Store stocks were down across the board over the week but food and general merchandisers’ declines were limited versus the wider market, although that was ahead of a Mothercare profit warning.
Buy Tesco, advised Shore Capital, despite slow going in the core UK market and costs at the retailer’s bank. Shore said that the UK performance was ahead of its expectations and noted: “We are especially pleased to see reference to ranging, service and store environment and we encourage management to be more judicious still in space plans.”
Bernstein welcomed “robust trading” at Sainsbury’s, which it rates ‘market perform’. The grocer’s valuation is “still not particularly compelling”, the broker maintained. Bernstein observed: “Sainsbury’s UK like-for-like performance is better than Tesco, but lags Morrisons. However, in terms of group sales growth Sainsbury’s still lags Tesco.”
Supergroup’s shares nosedived as Retail Week went to press, following a profit warning as a result of warehouse glitches that are likely to take up to £9m off the bottom line.
Arden stuck to its buy advice and reasoned: “If SuperGroup can convince the market that this is a one-off event and long-term growth plans are intact, then the shares will be very cheap after [the] huge mark-down and we are sticking to our buy on that basis.”
Singer also adopted a ‘buy on weakness’ stance and said the problem “should not have any lasting negative impact beyond Christmas, meaning next year’s numbers should remain intact”.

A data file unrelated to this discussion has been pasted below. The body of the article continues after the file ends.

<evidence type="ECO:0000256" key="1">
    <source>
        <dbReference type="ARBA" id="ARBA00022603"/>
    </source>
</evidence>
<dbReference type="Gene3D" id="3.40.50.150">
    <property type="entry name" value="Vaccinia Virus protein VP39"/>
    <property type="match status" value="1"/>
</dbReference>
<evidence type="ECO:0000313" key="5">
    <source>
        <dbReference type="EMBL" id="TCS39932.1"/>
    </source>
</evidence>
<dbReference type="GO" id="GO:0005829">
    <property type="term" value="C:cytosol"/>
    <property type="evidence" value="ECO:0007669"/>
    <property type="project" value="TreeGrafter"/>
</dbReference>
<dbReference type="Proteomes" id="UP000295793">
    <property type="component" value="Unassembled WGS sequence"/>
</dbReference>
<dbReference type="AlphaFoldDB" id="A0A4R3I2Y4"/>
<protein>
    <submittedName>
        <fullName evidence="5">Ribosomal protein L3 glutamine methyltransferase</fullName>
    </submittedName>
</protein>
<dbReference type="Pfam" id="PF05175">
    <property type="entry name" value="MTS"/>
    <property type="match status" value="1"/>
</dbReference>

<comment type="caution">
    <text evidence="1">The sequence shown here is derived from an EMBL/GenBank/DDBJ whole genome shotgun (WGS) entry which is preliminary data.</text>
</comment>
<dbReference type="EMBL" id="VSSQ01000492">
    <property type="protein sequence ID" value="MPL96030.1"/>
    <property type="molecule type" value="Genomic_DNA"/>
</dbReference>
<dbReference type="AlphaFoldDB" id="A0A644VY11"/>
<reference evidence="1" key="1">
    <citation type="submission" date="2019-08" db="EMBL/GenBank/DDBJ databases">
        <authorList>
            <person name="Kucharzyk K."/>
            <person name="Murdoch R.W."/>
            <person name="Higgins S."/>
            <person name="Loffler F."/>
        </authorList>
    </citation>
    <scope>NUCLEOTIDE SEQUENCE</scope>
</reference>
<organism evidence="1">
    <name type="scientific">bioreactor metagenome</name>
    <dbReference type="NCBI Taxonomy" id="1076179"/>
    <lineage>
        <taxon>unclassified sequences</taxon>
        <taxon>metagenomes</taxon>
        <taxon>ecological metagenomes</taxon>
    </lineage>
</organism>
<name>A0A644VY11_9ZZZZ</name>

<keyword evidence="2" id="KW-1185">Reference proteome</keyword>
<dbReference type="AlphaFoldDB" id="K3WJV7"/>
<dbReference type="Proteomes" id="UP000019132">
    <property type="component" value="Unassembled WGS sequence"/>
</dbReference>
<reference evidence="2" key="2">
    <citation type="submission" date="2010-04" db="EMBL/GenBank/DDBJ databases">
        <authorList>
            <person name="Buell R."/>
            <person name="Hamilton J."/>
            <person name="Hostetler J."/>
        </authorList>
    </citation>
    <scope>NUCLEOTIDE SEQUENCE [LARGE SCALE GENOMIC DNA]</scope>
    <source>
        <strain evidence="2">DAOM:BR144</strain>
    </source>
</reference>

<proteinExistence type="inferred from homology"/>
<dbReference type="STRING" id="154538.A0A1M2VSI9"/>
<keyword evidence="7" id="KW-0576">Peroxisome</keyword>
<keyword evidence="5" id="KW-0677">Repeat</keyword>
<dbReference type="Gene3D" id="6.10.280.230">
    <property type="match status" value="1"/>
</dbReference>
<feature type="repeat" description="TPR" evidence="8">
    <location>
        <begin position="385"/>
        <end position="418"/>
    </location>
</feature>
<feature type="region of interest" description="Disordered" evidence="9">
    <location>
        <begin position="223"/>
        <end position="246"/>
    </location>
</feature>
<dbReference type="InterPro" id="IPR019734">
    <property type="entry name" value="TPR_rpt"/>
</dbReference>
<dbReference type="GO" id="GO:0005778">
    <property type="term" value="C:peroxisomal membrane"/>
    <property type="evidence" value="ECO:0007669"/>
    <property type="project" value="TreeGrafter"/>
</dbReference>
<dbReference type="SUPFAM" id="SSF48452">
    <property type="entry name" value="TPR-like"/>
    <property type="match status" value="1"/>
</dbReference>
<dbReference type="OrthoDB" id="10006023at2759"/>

Dunelm remained on Peel Hunt’s buy list following a first-quarter update on Wednesday. The broker said: “Dunelm continues to represent one of the best organic roll-out opportunities in the sector, with significant upside from medium-term direct sourcing opportunities.”
Seymour Pierce rates Dunelm a hold and reasoned: “We are concerned about competition intensifying – both Next and Marks & Spencer are developing their home ranges in-store and on the internet – and the retail outlook.”
News that M&S has asked suppliers for a contribution towards its £600m store revamp programme unsettled investors, however. They feared it might be a sign that trading has been torrid.
Thorntons has “all to play for” this Christmas, said house broker Investec following an update. The broker said: “It remains too soon to gauge the success of initiatives within the group’s retail store base, which will be a key driver of investor sentiment. Trading performance over Christmas will give a first opportunity to evaluate this.”
After a turbulent week, the BRC monthly sales data to be issued on Tuesday will provide an opportunity to take the industry’s temperature.